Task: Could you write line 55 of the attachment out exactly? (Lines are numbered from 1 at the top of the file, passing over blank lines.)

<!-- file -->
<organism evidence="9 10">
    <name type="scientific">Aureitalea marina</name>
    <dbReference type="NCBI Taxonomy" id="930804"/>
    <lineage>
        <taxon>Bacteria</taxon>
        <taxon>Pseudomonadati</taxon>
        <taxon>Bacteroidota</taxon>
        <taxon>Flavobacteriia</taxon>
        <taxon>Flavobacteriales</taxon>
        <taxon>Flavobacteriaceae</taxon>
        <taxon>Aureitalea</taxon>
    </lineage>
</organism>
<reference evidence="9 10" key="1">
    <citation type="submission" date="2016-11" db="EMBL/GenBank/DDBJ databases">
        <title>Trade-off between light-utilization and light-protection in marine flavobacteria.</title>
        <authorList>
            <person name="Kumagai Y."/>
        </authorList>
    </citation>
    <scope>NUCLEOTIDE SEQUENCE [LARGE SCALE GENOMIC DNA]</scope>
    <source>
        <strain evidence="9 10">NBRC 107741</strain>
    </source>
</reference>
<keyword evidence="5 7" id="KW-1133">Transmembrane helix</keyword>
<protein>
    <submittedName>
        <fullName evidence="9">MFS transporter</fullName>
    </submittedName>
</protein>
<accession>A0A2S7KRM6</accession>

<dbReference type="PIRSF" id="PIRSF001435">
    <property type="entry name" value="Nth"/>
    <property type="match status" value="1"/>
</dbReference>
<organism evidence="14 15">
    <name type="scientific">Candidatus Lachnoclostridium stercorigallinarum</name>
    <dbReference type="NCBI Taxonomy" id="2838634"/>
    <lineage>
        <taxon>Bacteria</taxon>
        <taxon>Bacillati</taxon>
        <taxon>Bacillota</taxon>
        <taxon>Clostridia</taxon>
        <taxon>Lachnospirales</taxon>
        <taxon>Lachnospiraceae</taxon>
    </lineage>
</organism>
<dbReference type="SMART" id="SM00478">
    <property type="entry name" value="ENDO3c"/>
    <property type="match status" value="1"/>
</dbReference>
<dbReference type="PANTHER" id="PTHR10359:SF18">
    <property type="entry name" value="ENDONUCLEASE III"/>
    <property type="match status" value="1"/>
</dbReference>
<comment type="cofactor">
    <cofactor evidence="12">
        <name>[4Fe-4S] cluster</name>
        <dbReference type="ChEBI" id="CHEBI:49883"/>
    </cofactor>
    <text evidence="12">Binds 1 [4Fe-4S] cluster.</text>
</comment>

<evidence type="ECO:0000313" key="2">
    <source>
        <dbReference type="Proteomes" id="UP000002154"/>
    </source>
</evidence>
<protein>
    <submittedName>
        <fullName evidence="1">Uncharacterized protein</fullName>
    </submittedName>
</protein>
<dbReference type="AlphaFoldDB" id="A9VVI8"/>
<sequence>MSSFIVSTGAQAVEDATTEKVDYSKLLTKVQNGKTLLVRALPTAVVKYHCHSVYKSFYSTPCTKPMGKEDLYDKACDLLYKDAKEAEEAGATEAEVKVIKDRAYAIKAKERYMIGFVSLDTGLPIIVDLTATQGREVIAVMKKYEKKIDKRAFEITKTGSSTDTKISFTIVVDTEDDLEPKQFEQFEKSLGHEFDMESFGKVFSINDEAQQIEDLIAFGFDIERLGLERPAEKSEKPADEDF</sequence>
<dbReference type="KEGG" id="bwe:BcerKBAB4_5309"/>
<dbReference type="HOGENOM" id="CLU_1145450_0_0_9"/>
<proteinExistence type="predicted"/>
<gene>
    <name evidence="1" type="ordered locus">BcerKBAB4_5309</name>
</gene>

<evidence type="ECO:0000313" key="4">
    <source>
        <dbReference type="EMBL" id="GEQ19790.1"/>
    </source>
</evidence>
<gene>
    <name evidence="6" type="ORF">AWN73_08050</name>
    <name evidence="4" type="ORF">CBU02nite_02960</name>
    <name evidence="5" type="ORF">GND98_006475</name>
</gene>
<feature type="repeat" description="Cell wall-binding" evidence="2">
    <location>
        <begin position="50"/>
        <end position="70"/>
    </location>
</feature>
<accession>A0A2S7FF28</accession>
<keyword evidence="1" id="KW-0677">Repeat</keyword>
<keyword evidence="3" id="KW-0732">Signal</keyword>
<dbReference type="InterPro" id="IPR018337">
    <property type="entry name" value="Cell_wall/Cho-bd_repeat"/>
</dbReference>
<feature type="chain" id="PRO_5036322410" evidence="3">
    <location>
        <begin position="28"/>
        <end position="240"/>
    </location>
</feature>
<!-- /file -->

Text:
    <property type="match status" value="1"/>